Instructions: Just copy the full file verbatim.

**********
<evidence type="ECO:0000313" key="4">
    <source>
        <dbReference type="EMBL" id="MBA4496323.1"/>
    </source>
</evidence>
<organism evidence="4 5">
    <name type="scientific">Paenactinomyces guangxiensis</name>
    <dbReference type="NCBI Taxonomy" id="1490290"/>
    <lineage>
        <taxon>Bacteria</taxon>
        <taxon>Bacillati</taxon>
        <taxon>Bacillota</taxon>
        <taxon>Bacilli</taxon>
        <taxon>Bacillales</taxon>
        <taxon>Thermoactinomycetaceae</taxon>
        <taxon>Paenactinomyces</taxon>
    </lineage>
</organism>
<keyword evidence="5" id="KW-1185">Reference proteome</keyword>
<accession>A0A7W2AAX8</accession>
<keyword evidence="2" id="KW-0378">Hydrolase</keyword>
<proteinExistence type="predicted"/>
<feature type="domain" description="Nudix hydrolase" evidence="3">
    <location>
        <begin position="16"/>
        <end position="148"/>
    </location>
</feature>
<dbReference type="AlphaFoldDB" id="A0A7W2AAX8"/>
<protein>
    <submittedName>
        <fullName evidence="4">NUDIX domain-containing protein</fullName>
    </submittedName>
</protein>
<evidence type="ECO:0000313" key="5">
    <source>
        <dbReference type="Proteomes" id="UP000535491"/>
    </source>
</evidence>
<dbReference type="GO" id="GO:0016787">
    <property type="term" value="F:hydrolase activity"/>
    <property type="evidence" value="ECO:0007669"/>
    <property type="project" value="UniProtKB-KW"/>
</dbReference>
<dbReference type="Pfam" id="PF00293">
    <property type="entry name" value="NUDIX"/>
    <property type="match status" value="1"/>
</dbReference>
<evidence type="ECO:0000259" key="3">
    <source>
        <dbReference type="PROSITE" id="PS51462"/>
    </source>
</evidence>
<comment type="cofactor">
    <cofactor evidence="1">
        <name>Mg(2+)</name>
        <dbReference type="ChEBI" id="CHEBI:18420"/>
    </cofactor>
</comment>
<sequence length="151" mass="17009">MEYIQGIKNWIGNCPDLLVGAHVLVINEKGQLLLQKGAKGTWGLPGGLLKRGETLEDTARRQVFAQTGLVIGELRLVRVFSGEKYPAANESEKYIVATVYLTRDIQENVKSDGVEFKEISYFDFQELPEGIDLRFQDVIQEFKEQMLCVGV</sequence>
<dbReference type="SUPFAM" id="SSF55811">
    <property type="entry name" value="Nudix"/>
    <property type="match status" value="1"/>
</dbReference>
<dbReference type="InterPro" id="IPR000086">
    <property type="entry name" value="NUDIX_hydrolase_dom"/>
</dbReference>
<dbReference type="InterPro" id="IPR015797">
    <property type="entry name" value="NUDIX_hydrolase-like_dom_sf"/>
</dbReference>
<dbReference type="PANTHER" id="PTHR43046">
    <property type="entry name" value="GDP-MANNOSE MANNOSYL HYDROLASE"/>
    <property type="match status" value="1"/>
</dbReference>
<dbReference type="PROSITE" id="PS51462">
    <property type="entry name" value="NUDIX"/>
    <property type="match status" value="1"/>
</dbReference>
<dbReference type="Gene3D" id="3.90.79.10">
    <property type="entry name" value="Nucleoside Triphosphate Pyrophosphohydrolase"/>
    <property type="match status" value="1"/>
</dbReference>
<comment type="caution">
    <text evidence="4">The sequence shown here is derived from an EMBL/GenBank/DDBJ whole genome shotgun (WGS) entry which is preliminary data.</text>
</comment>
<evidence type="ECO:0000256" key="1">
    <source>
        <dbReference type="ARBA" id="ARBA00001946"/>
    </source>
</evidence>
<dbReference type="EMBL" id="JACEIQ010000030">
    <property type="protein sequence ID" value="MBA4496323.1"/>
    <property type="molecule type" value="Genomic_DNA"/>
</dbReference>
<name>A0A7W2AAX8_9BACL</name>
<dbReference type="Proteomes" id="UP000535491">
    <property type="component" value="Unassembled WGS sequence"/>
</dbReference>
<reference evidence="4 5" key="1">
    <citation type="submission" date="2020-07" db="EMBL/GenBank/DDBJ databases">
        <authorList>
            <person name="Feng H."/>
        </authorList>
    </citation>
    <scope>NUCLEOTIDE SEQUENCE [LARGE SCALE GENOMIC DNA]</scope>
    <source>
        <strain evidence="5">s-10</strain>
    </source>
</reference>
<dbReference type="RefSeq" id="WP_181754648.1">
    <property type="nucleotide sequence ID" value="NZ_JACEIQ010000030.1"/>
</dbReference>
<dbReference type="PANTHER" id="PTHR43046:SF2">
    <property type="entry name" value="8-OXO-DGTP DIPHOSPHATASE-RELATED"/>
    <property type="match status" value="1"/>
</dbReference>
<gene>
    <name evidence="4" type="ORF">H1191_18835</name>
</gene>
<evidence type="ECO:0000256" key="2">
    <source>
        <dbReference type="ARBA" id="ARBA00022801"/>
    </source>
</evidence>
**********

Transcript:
<evidence type="ECO:0000313" key="4">
    <source>
        <dbReference type="EMBL" id="MBA4496323.1"/>
    </source>
</evidence>
<organism evidence="4 5">
    <name type="scientific">Paenactinomyces guangxiensis</name>
    <dbReference type="NCBI Taxonomy" id="1490290"/>
    <lineage>
        <taxon>Bacteria</taxon>
        <taxon>Bacillati</taxon>
        <taxon>Bacillota</taxon>
        <taxon>Bacilli</taxon>
        <taxon>Bacillales</taxon>
        <taxon>Thermoactinomycetaceae</taxon>
        <taxon>Paenactinomyces</taxon>
    </lineage>
</organism>
<keyword evidence="5" id="KW-1185">Reference proteome</keyword>
<accession>A0A7W2AAX8</accession>
<keyword evidence="2" id="KW-0378">Hydrolase</keyword>
<proteinExistence type="predicted"/>
<feature type="domain" description="Nudix hydrolase" evidence="3">
    <location>
        <begin position="16"/>
        <end position="148"/>
    </location>
</feature>
<dbReference type="AlphaFoldDB" id="A0A7W2AAX8"/>
<protein>
    <submittedName>
        <fullName evidence="4">NUDIX domain-containing protein</fullName>
    </submittedName>
</protein>
<evidence type="ECO:0000313" key="5">
    <source>
        <dbReference type="Proteomes" id="UP000535491"/>
    </source>
</evidence>
<dbReference type="GO" id="GO:0016787">
    <property type="term" value="F:hydrolase activity"/>
    <property type="evidence" value="ECO:0007669"/>
    <property type="project" value="UniProtKB-KW"/>
</dbReference>
<dbReference type="Pfam" id="PF00293">
    <property type="entry name" value="NUDIX"/>
    <property type="match status" value="1"/>
</dbReference>
<evidence type="ECO:0000259" key="3">
    <source>
        <dbReference type="PROSITE" id="PS51462"/>
    </source>
</evidence>
<comment type="cofactor">
    <cofactor evidence="1">
        <name>Mg(2+)</name>
        <dbReference type="ChEBI" id="CHEBI:18420"/>
    </cofactor>
</comment>
<sequence length="151" mass="17009">MEYIQGIKNWIGNCPDLLVGAHVLVINEKGQLLLQKGAKGTWGLPGGLLKRGETLEDTARRQVFAQTGLVIGELRLVRVFSGEKYPAANESEKYIVATVYLTRDIQENVKSDGVEFKEISYFDFQELPEGIDLRFQDVIQEFKEQMLCVGV</sequence>
<dbReference type="SUPFAM" id="SSF55811">
    <property type="entry name" value="Nudix"/>
    <property type="match status" value="1"/>
</dbReference>
<dbReference type="InterPro" id="IPR000086">
    <property type="entry name" value="NUDIX_hydrolase_dom"/>
</dbReference>
<dbReference type="InterPro" id="IPR015797">
    <property type="entry name" value="NUDIX_hydrolase-like_dom_sf"/>
</dbReference>
<dbReference type="PANTHER" id="PTHR43046">
    <property type="entry name" value="GDP-MANNOSE MANNOSYL HYDROLASE"/>
    <property type="match status" value="1"/>
</dbReference>
<dbReference type="PROSITE" id="PS51462">
    <property type="entry name" value="NUDIX"/>
    <property type="match status" value="1"/>
</dbReference>
<dbReference type="Gene3D" id="3.90.79.10">
    <property type="entry name" value="Nucleoside Triphosphate Pyrophosphohydrolase"/>
    <property type="match status" value="1"/>
</dbReference>
<comment type="caution">
    <text evidence="4">The sequence shown here is derived from an EMBL/GenBank/DDBJ whole genome shotgun (WGS) entry which is preliminary data.</text>
</comment>
<evidence type="ECO:0000256" key="1">
    <source>
        <dbReference type="ARBA" id="ARBA00001946"/>
    </source>
</evidence>
<dbReference type="EMBL" id="JACEIQ010000030">
    <property type="protein sequence ID" value="MBA4496323.1"/>
    <property type="molecule type" value="Genomic_DNA"/>
</dbReference>
<name>A0A7W2AAX8_9BACL</name>
<dbReference type="Proteomes" id="UP000535491">
    <property type="component" value="Unassembled WGS sequence"/>
</dbReference>
<reference evidence="4 5" key="1">
    <citation type="submission" date="2020-07" db="EMBL/GenBank/DDBJ databases">
        <authorList>
            <person name="Feng H."/>
        </authorList>
    </citation>
    <scope>NUCLEOTIDE SEQUENCE [LARGE SCALE GENOMIC DNA]</scope>
    <source>
        <strain evidence="5">s-10</strain>
    </source>
</reference>
<dbReference type="RefSeq" id="WP_181754648.1">
    <property type="nucleotide sequence ID" value="NZ_JACEIQ010000030.1"/>
</dbReference>
<dbReference type="PANTHER" id="PTHR43046:SF2">
    <property type="entry name" value="8-OXO-DGTP DIPHOSPHATASE-RELATED"/>
    <property type="match status" value="1"/>
</dbReference>
<gene>
    <name evidence="4" type="ORF">H1191_18835</name>
</gene>
<evidence type="ECO:0000256" key="2">
    <source>
        <dbReference type="ARBA" id="ARBA00022801"/>
    </source>
</evidence>